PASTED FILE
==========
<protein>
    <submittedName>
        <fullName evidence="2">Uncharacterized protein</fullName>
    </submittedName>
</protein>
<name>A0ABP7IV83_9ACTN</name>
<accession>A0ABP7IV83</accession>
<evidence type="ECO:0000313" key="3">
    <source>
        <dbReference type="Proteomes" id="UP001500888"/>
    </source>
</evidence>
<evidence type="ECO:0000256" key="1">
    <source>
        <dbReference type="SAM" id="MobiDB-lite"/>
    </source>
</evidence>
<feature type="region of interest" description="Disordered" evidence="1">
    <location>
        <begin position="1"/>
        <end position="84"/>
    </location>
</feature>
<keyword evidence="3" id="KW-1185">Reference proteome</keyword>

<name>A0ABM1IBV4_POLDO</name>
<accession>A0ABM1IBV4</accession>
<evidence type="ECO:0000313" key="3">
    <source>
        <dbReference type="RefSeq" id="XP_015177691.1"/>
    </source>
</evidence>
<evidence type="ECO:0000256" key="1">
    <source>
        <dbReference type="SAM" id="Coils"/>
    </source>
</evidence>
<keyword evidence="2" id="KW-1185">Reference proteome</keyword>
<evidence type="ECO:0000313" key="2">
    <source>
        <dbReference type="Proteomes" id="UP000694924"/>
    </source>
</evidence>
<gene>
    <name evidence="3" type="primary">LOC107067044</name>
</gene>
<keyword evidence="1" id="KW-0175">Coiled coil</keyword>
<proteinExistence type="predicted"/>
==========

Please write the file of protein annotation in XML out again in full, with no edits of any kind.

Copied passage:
<protein>
    <submittedName>
        <fullName evidence="2">Uncharacterized protein</fullName>
    </submittedName>
</protein>
<name>A0ABP7IV83_9ACTN</name>
<accession>A0ABP7IV83</accession>
<evidence type="ECO:0000313" key="3">
    <source>
        <dbReference type="Proteomes" id="UP001500888"/>
    </source>
</evidence>
<evidence type="ECO:0000256" key="1">
    <source>
        <dbReference type="SAM" id="MobiDB-lite"/>
    </source>
</evidence>
<feature type="region of interest" description="Disordered" evidence="1">
    <location>
        <begin position="1"/>
        <end position="84"/>
    </location>
</feature>
<keyword evidence="3" id="KW-1185">Reference proteome</keyword>

<name>A0ABM1IBV4_POLDO</name>
<accession>A0ABM1IBV4</accession>
<evidence type="ECO:0000313" key="3">
    <source>
        <dbReference type="RefSeq" id="XP_015177691.1"/>
    </source>
</evidence>
<evidence type="ECO:0000256" key="1">
    <source>
        <dbReference type="SAM" id="Coils"/>
    </source>
</evidence>
<keyword evidence="2" id="KW-1185">Reference proteome</keyword>
<evidence type="ECO:0000313" key="2">
    <source>
        <dbReference type="Proteomes" id="UP000694924"/>
    </source>
</evidence>
<gene>
    <name evidence="3" type="primary">LOC107067044</name>
</gene>
<keyword evidence="1" id="KW-0175">Coiled coil</keyword>
<proteinExistence type="predicted"/>